By Bart H. Meijer
AMSTERDAM (Reuters)—Belgian aid worker Olivier Vandecasteele has been sentenced to 28 years in prison in Iran for a “fabricated series of crimes”, Belgium’s Justice Minister said on Wednesday, adding the government was doing everything possible to secure his release.
Vandencasteele had been sentenced as retribution for a jail sentence Belgium imposed on an Iranian diplomat last year, Justice Minister Vincent Van Quickenborne said in the Belgian parliament.
“This is a compatriot who was innocently arrested in February and has been held under inhumane conditions since,” he said.
Belgium has repeatedly said there are no grounds for the detention of 41-year-old Vandencasteele.
The Iranian Foreign Ministry declined to comment.
“It’s a disgrace and a tragedy for Olivier and his family,” family spokesman Olivier Van Steirtegem told Belgian newspaper Het Nieuwsblad. “He is innocent and the victim of a larger, shady international game.”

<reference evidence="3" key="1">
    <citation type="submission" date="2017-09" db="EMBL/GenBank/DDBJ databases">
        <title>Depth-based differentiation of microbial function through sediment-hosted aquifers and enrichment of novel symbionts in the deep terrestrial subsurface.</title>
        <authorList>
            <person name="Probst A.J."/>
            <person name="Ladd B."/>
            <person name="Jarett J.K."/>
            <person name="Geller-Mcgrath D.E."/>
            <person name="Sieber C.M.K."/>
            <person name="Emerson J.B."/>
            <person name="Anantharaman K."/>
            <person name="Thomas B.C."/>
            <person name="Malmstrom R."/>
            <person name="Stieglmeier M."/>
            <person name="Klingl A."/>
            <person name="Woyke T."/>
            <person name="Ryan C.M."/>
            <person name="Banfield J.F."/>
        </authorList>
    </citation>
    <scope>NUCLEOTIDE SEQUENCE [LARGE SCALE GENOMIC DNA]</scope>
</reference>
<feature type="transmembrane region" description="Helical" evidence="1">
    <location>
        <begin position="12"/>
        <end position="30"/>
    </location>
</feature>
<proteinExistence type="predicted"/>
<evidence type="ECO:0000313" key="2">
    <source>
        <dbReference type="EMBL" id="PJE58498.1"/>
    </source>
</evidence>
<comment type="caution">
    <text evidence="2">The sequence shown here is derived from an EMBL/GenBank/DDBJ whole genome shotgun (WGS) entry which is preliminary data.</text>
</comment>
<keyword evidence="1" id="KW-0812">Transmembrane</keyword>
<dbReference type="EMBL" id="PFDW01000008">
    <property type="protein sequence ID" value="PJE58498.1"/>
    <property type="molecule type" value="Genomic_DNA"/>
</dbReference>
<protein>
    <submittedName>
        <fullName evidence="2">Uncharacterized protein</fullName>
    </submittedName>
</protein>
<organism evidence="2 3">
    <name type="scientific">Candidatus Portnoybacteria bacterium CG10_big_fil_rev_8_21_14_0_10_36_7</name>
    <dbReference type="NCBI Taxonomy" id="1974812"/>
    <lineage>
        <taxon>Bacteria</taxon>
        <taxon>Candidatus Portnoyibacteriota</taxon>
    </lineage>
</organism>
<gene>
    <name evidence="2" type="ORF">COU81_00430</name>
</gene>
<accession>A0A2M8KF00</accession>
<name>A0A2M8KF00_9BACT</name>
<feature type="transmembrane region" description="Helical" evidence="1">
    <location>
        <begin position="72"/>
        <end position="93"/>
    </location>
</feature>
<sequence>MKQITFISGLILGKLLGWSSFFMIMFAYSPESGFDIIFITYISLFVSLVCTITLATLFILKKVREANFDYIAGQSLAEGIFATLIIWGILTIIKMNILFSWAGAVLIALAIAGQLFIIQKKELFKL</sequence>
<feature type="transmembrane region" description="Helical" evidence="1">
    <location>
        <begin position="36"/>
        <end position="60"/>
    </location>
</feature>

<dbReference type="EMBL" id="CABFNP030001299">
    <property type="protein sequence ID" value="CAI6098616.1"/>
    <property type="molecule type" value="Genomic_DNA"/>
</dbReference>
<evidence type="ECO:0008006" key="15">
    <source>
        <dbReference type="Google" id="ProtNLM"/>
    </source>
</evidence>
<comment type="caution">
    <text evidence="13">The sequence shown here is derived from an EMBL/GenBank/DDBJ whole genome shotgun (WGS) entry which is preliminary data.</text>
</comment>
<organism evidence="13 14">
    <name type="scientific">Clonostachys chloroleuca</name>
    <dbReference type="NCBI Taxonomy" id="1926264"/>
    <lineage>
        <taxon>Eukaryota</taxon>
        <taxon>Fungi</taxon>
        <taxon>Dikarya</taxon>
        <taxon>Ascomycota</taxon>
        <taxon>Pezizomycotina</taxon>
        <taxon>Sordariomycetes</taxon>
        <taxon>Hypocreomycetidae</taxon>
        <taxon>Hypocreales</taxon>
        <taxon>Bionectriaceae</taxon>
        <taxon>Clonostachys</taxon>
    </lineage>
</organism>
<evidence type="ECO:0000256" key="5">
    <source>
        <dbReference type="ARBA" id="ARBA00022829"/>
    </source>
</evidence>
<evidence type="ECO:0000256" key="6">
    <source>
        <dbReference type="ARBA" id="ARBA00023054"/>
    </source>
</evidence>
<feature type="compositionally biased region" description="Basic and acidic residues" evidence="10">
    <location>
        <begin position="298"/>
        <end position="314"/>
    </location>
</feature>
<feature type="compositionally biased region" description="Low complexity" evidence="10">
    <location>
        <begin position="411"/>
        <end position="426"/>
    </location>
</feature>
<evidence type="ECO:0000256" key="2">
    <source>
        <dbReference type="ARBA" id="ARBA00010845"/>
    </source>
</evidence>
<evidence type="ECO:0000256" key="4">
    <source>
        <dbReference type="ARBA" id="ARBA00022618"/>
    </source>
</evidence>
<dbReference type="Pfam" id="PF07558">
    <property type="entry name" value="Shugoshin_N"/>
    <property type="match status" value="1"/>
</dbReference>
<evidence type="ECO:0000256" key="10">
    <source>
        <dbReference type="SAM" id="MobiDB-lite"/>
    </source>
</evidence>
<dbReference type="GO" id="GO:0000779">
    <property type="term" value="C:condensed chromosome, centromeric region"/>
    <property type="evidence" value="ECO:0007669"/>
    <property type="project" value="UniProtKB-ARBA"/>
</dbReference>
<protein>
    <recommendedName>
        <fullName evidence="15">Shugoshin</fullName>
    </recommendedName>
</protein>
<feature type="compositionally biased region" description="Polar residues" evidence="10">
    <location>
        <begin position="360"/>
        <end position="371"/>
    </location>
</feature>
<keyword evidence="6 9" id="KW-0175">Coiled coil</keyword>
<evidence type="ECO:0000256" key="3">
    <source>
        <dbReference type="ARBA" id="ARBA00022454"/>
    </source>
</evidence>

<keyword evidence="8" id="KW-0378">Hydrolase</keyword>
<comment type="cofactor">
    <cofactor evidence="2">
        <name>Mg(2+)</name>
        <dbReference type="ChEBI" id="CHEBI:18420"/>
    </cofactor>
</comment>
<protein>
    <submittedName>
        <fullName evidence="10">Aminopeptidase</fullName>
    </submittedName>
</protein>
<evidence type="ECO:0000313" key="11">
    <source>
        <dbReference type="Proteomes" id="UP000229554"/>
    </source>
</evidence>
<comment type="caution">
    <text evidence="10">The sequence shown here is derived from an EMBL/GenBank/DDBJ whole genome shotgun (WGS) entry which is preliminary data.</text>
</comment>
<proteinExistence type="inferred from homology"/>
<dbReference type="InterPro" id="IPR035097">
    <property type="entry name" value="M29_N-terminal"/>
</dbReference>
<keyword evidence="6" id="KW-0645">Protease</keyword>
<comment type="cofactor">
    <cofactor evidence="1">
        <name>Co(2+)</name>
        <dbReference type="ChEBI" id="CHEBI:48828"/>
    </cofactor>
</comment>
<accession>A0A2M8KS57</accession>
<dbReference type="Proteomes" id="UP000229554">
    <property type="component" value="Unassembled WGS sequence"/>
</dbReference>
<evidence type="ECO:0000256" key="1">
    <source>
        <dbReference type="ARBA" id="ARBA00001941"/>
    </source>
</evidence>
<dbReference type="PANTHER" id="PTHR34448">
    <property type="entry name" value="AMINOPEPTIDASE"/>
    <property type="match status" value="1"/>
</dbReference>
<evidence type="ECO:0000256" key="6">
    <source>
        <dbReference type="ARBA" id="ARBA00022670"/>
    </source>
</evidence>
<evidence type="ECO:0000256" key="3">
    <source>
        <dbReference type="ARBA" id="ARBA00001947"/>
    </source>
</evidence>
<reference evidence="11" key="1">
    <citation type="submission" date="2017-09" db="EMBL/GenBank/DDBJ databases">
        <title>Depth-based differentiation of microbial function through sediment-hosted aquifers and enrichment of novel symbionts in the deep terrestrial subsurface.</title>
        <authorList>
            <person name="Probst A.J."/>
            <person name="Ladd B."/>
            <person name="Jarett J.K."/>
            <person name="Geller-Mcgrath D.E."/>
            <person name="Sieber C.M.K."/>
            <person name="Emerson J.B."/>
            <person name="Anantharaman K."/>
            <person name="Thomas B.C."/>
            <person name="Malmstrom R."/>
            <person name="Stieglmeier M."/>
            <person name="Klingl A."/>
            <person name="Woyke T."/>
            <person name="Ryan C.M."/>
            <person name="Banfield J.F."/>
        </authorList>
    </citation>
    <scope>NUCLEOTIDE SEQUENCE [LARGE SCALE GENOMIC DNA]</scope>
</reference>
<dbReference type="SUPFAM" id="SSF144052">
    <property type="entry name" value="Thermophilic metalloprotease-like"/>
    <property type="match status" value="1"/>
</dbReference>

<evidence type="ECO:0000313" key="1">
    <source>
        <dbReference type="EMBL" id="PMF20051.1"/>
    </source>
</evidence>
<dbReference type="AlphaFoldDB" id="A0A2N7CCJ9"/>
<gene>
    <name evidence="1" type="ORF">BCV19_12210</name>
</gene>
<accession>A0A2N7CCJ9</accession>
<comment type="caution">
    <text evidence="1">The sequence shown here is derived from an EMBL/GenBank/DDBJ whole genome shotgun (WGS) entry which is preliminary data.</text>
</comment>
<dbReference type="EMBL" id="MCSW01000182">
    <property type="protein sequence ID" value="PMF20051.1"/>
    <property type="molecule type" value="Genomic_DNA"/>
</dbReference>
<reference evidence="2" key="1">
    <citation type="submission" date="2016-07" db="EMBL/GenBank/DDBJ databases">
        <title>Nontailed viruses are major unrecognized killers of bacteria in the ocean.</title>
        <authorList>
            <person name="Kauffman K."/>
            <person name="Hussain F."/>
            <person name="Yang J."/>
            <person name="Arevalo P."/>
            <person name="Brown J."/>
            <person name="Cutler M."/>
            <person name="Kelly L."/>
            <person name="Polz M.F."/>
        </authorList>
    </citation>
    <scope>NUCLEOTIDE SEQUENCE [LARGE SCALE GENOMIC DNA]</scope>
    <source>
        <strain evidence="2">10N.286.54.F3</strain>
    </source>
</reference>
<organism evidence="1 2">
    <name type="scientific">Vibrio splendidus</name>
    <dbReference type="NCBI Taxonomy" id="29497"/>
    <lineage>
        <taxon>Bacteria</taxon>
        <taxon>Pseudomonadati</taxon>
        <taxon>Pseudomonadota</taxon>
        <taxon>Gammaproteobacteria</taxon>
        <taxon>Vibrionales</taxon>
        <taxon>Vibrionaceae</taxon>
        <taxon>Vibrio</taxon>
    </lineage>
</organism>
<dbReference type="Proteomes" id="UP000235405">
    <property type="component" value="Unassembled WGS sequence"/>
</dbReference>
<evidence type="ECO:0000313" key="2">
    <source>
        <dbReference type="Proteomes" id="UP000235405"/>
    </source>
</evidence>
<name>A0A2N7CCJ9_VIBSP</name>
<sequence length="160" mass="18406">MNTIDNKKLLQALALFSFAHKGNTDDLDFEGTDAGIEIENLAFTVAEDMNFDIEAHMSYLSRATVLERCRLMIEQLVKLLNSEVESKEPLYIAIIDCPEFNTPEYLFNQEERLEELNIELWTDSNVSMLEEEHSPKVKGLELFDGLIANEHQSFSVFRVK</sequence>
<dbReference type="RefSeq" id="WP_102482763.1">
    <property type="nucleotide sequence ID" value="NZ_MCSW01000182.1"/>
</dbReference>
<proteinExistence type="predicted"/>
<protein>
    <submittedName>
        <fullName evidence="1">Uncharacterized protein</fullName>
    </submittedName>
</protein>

Last week the Belgian constitutional court suspended an agreement between Iran and Belgium that would have made it possible to swap prisoners between the two countries. But Van Quickenborne said the agreement would legally still be relevant for Vandencasteele.
That deal was seen by his family as his only hope. Belgian media suggested he might be swapped for Assadollah Assadi, an Iranian who last year was found guilty of attempted terrorism and sentenced to 20 years imprisonment in Belgium for a foiled plot to bomb a 2018 rally of the National Council of Resistance of Iran (NCRI), a French-based dissident group.
Van Quickenborne said Vandencasteele’s situation was directly linked to the sentencing of Assadi, who worked as a diplomat at the Iranian embassy in Vienna, Austria.
Prosecutors said his position was a cover for actions against members of the Iranian opposition in Europe.
Iran dismissed all terrorism charges and called the Paris attack allegations a “false flag” stunt by the NCRI, which it considers a terrorist group.
(Reporting by Bart Meijer, additional reporting by Parisa Hafezi, editing by Alexandra Hudson)
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